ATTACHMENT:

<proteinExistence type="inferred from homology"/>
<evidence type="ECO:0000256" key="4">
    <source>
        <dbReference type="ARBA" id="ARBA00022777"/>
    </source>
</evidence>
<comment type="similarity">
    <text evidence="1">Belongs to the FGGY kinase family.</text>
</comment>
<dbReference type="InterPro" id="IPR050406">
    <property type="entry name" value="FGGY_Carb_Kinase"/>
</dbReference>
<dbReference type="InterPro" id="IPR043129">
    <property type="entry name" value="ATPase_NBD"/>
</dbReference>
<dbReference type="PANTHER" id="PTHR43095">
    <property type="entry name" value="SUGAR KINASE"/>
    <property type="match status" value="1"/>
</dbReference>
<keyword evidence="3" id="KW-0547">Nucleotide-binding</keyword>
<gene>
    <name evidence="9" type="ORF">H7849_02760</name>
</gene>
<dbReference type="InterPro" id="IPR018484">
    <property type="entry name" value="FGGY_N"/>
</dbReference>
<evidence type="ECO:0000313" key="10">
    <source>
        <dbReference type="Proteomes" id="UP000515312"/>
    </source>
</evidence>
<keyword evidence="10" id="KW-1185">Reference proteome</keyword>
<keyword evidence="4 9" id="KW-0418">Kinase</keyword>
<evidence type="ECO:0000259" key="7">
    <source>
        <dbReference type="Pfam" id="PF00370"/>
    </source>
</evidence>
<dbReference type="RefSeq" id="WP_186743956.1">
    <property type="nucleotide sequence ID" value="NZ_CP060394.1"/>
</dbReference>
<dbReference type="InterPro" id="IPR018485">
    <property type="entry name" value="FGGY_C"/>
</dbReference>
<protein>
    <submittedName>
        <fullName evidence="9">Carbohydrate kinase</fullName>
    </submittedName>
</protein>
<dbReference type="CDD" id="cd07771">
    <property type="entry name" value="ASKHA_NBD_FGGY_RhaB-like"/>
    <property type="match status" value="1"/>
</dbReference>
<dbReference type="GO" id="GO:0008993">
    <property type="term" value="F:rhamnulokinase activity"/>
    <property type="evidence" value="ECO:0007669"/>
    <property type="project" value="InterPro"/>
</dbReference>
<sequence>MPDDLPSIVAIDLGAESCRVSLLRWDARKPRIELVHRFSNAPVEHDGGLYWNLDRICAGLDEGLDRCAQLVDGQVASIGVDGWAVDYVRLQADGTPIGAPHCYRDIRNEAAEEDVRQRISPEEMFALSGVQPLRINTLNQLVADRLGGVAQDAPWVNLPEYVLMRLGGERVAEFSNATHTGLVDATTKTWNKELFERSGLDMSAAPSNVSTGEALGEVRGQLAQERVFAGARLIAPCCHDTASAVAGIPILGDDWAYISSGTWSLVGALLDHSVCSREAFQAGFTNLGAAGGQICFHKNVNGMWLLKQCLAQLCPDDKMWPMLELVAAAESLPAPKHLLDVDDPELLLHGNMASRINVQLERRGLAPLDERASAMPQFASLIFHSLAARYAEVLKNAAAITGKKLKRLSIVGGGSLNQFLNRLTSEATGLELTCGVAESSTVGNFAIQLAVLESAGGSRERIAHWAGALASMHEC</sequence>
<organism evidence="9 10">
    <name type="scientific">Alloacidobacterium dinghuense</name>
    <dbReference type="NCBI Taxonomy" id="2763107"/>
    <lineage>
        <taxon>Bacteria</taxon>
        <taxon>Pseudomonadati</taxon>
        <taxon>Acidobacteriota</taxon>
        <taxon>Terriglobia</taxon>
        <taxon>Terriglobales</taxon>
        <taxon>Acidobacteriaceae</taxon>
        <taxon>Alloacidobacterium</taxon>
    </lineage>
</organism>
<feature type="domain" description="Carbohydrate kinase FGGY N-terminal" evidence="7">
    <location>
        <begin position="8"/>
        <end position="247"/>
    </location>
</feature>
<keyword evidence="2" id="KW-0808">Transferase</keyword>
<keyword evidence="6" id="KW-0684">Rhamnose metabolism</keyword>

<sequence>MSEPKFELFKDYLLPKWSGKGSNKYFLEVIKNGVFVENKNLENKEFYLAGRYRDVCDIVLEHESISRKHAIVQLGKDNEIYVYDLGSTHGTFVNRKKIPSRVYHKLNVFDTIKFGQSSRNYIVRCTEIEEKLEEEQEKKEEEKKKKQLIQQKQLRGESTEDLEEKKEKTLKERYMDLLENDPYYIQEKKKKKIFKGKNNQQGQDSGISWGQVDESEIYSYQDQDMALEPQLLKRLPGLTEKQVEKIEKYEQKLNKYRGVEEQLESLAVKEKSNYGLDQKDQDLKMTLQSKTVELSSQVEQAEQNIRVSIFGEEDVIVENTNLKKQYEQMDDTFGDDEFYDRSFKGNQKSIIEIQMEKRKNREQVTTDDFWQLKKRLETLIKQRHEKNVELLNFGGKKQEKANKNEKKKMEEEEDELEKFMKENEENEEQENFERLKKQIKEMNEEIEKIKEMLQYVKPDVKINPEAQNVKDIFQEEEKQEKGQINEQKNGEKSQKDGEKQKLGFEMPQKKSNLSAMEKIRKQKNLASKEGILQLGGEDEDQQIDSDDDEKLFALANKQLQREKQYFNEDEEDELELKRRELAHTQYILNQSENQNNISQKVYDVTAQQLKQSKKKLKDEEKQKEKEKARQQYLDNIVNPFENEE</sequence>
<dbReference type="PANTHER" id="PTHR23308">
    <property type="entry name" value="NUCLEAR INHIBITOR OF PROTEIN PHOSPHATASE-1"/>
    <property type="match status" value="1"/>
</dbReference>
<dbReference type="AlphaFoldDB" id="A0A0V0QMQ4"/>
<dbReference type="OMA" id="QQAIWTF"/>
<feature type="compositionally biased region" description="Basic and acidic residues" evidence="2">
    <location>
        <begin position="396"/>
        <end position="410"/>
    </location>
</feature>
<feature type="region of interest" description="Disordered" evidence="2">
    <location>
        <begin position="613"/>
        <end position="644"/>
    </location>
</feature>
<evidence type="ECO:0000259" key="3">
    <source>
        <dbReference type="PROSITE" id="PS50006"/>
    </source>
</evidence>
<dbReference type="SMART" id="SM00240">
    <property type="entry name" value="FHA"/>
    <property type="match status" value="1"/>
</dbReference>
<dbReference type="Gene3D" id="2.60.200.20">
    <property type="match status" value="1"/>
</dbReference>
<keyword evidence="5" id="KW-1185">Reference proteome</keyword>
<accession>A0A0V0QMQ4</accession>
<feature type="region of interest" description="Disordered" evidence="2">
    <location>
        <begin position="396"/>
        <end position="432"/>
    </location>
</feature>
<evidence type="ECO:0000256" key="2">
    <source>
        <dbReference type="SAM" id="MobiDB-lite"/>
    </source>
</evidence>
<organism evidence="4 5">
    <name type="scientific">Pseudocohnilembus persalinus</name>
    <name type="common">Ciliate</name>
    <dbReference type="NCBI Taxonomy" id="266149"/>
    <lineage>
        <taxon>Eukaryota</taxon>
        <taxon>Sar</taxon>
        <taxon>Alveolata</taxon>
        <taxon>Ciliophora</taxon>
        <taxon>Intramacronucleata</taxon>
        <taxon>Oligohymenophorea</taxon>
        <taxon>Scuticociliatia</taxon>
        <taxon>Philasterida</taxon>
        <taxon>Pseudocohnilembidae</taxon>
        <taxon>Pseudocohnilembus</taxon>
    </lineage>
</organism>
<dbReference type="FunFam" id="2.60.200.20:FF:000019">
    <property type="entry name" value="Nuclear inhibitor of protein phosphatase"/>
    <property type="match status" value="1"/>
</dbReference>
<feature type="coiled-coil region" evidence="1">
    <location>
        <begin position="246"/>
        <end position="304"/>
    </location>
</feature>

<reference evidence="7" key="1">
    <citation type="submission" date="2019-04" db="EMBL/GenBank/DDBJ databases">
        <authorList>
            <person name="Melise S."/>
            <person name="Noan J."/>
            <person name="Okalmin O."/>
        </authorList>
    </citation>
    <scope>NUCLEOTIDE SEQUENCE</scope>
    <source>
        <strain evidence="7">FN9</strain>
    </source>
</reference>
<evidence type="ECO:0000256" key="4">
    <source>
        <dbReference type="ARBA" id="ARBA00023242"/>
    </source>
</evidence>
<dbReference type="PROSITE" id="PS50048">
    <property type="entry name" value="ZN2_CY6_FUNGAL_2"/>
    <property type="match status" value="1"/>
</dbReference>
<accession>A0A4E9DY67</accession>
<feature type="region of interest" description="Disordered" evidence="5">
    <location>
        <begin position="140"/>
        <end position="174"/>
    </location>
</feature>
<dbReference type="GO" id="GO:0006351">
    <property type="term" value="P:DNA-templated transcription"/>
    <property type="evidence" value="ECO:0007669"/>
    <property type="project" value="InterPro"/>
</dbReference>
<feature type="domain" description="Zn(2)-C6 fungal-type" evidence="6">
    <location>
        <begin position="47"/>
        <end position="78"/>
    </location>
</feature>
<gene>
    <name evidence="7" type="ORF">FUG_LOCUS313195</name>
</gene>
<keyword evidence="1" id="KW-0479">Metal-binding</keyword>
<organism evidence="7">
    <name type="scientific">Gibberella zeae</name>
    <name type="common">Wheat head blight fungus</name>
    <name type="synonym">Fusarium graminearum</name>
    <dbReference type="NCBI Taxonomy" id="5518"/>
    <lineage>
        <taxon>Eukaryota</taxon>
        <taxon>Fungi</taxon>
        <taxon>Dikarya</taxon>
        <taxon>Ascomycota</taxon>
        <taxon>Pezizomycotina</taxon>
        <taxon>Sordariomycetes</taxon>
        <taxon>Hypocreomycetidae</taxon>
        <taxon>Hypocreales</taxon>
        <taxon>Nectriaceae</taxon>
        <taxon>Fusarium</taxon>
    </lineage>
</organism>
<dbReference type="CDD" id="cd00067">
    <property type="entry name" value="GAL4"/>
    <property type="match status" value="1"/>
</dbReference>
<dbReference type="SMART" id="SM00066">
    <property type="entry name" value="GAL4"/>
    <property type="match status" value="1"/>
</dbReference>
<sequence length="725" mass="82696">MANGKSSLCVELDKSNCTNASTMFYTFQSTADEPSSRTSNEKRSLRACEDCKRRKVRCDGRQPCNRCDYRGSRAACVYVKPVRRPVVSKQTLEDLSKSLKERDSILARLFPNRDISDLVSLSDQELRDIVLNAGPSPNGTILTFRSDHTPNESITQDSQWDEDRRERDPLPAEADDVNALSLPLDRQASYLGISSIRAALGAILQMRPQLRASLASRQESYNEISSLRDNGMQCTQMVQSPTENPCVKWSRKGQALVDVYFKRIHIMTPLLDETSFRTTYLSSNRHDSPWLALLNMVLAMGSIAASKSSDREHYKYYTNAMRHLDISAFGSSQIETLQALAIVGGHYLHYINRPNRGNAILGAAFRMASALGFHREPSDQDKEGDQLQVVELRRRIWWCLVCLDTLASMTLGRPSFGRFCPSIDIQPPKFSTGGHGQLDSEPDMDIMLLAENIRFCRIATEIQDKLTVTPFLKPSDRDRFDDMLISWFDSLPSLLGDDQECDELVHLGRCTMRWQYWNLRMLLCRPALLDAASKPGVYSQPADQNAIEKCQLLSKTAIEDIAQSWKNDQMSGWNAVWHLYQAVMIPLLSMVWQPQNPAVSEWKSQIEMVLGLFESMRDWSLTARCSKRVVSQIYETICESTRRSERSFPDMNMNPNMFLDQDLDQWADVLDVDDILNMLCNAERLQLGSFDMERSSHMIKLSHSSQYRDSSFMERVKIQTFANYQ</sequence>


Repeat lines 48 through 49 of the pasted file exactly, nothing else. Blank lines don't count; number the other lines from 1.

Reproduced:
    </submittedName>
</protein>